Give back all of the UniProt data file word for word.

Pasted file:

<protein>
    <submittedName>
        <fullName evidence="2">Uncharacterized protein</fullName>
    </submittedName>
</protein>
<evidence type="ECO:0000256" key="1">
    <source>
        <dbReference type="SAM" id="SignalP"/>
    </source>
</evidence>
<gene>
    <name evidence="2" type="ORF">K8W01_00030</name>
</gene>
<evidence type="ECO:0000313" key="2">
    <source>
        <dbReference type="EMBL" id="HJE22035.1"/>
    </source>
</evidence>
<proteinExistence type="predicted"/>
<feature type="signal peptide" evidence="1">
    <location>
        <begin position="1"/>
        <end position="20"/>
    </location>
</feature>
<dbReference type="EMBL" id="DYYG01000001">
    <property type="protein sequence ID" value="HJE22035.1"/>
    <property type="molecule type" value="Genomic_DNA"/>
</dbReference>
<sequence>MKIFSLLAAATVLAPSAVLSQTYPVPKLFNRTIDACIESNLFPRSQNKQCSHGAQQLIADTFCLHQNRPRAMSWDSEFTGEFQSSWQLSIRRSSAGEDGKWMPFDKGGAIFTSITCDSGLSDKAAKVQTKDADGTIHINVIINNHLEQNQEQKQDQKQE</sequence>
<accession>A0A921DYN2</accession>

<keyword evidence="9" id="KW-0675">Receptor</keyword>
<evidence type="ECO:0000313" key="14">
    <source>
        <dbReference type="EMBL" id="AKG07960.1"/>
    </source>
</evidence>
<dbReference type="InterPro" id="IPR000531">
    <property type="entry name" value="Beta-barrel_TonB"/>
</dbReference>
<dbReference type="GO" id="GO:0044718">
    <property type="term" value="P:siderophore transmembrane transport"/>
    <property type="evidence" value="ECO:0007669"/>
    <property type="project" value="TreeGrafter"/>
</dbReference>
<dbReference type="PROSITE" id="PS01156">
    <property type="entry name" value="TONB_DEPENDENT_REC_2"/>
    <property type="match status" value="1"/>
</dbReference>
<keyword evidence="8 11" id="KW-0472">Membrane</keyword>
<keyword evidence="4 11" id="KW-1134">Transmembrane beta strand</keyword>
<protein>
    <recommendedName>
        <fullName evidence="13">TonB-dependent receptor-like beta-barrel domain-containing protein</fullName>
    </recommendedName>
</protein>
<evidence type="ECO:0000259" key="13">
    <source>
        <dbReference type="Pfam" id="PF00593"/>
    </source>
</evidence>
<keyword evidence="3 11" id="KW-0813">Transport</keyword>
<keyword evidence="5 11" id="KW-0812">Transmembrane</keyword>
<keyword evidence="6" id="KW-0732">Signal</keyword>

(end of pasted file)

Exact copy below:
<protein>
    <submittedName>
        <fullName evidence="2">Uncharacterized protein</fullName>
    </submittedName>
</protein>
<evidence type="ECO:0000256" key="1">
    <source>
        <dbReference type="SAM" id="SignalP"/>
    </source>
</evidence>
<gene>
    <name evidence="2" type="ORF">K8W01_00030</name>
</gene>
<evidence type="ECO:0000313" key="2">
    <source>
        <dbReference type="EMBL" id="HJE22035.1"/>
    </source>
</evidence>
<proteinExistence type="predicted"/>
<feature type="signal peptide" evidence="1">
    <location>
        <begin position="1"/>
        <end position="20"/>
    </location>
</feature>
<dbReference type="EMBL" id="DYYG01000001">
    <property type="protein sequence ID" value="HJE22035.1"/>
    <property type="molecule type" value="Genomic_DNA"/>
</dbReference>
<sequence>MKIFSLLAAATVLAPSAVLSQTYPVPKLFNRTIDACIESNLFPRSQNKQCSHGAQQLIADTFCLHQNRPRAMSWDSEFTGEFQSSWQLSIRRSSAGEDGKWMPFDKGGAIFTSITCDSGLSDKAAKVQTKDADGTIHINVIINNHLEQNQEQKQDQKQE</sequence>
<accession>A0A921DYN2</accession>

<keyword evidence="9" id="KW-0675">Receptor</keyword>
<evidence type="ECO:0000313" key="14">
    <source>
        <dbReference type="EMBL" id="AKG07960.1"/>
    </source>
</evidence>
<dbReference type="InterPro" id="IPR000531">
    <property type="entry name" value="Beta-barrel_TonB"/>
</dbReference>
<dbReference type="GO" id="GO:0044718">
    <property type="term" value="P:siderophore transmembrane transport"/>
    <property type="evidence" value="ECO:0007669"/>
    <property type="project" value="TreeGrafter"/>
</dbReference>
<dbReference type="PROSITE" id="PS01156">
    <property type="entry name" value="TONB_DEPENDENT_REC_2"/>
    <property type="match status" value="1"/>
</dbReference>
<keyword evidence="8 11" id="KW-0472">Membrane</keyword>
<keyword evidence="4 11" id="KW-1134">Transmembrane beta strand</keyword>
<protein>
    <recommendedName>
        <fullName evidence="13">TonB-dependent receptor-like beta-barrel domain-containing protein</fullName>
    </recommendedName>
</protein>
<evidence type="ECO:0000259" key="13">
    <source>
        <dbReference type="Pfam" id="PF00593"/>
    </source>
</evidence>
<keyword evidence="3 11" id="KW-0813">Transport</keyword>
<keyword evidence="5 11" id="KW-0812">Transmembrane</keyword>
<keyword evidence="6" id="KW-0732">Signal</keyword>